- future product characteristics relevant to the consumer
have as their object the restriction of competition.
The section on the exchange of information also contains innovations, particularly with regard to issues related to digitalisation.
Digitalisation brings with it new challenges under antitrust law, as the exchange of data has gained in importance through digitalisation and is an essential component of digital offerings. Collusion or market foreclosure can occur here, but the achievement of efficiency gains is also conceivable.
When operating a B2B online platform or a "market place", through which third-party companies competing with the operator can also offer products to end customers, an exchange of information that is problematic under antitrust law can occur at various levels:
- between platform and operator
- between users
- Exchange between platform and users
The Commission sees possible collusion here above all in the securing of profit margins or the price level.
In the use of an algorithm, the Commission considers that (indirect) information sharing may consist of (potential) competitors relying on a common optimisation algorithm that makes business decisions based on sensitive business information from different competitors or the implementation of coordinated/coordinated optimisation functions or mechanisms in the relevant automated tools.
The Commission notes that the use of publicly available data to feed into algorithmic software is legal, but the aggregation of sensitive information in a pricing tool offered by a single IT company and to which several competitors have access may amount to horizontal collusion.
2.3 Public Data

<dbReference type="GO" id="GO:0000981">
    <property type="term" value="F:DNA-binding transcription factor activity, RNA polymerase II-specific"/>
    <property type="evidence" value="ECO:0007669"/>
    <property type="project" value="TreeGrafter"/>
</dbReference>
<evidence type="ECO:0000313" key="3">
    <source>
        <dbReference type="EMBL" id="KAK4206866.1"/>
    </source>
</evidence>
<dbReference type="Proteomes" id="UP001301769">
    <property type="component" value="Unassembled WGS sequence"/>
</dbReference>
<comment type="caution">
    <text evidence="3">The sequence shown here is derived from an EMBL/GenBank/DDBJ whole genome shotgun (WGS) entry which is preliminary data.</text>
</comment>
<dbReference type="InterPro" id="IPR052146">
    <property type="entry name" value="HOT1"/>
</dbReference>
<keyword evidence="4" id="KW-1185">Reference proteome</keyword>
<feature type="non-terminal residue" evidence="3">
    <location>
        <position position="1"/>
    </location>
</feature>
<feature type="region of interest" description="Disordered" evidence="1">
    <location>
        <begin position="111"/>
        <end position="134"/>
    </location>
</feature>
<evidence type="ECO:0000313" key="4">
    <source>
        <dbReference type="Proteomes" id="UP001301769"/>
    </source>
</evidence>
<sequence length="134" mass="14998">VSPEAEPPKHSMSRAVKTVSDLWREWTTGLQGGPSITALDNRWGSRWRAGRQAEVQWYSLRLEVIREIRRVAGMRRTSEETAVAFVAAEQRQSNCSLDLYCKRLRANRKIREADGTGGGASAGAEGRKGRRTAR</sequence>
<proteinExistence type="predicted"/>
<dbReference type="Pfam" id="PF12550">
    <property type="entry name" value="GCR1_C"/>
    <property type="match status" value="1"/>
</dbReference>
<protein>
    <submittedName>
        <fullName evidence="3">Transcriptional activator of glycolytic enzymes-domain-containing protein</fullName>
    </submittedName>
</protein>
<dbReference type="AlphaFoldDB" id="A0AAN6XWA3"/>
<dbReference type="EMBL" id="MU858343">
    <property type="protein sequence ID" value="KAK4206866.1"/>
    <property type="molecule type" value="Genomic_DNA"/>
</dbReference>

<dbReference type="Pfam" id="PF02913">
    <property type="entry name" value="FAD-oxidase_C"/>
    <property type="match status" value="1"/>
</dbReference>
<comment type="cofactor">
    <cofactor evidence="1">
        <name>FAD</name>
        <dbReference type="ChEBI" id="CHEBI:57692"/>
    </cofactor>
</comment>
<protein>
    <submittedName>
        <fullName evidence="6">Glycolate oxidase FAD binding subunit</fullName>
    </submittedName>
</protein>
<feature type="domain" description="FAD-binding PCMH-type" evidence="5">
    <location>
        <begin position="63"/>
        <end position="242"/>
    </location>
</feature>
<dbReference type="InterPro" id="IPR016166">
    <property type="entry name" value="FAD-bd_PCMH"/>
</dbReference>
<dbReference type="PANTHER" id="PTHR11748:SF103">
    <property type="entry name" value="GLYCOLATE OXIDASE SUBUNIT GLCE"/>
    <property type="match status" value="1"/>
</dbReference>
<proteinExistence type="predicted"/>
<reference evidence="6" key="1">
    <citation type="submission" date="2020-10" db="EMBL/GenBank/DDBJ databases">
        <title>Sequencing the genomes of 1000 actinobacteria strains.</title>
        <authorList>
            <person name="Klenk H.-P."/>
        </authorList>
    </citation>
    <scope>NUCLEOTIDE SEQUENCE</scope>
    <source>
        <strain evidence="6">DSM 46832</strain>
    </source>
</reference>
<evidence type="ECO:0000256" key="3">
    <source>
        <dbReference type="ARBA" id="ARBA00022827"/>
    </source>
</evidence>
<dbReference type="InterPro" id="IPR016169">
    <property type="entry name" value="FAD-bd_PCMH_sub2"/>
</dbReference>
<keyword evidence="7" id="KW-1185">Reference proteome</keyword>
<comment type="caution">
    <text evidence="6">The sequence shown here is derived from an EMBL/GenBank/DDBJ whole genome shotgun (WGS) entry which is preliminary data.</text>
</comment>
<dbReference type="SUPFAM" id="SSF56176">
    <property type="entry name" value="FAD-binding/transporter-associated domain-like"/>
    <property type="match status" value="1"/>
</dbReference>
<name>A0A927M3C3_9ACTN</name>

The following is important in the context of public data: Information is only genuinely public if it is no more expensive for customers and companies that do not participate in the exchange to obtain it than it is for the companies that exchange the information. This means that even if the information exchanged between competitors is considered "public", it is not, on the other hand, genuinely public, if the costs associated with collecting the information discourage other companies and customers from collecting it.
This will be illustrated by the example of petrol station prices: When petrol station operators obtain information about their current prices, it is not genuine public information because considerable time and transport costs would have to be incurred to obtain the same information by other means. One would have to be constantly on the road to find out the prices shown on the display boards of the other petrol stations. The costs of this can be so high that the information can basically only be obtained through the exchange of information (Note: Since the introduction of the Market Transaction Parity for fuels, petrol station prices are genuine public information. However, the example can be transferred to other areas).
3. Exchange of Information in Dual Distribution
In dual distribution, i.e. when the supplier distributes its goods both directly and through dealers, the two parties meet on the distribution market as competitors. A distribution relationship regularly requires the exchange of competitively sensitive information. This raises the question of how a corresponding exchange of information is to be assessed under antitrust law.
The distribution agreement between supplier and distributor generally falls within the scope of application of the Vertical Block Exemption Regulation (despite the fact that the contracting parties are competitors). The Verticals Block Exemption Regulation 2010 as well as the associated Verticals Guidelines did not comment on how to deal with an information exchange. It was unclear what relation the information exchange had to have to the specific vertical agreement in order to be exempted. According to the prevailing opinion, information exchange should be allowed on a need-to-know basis, i.e. limited to information that is necessary for the design and maintenance of the distribution system.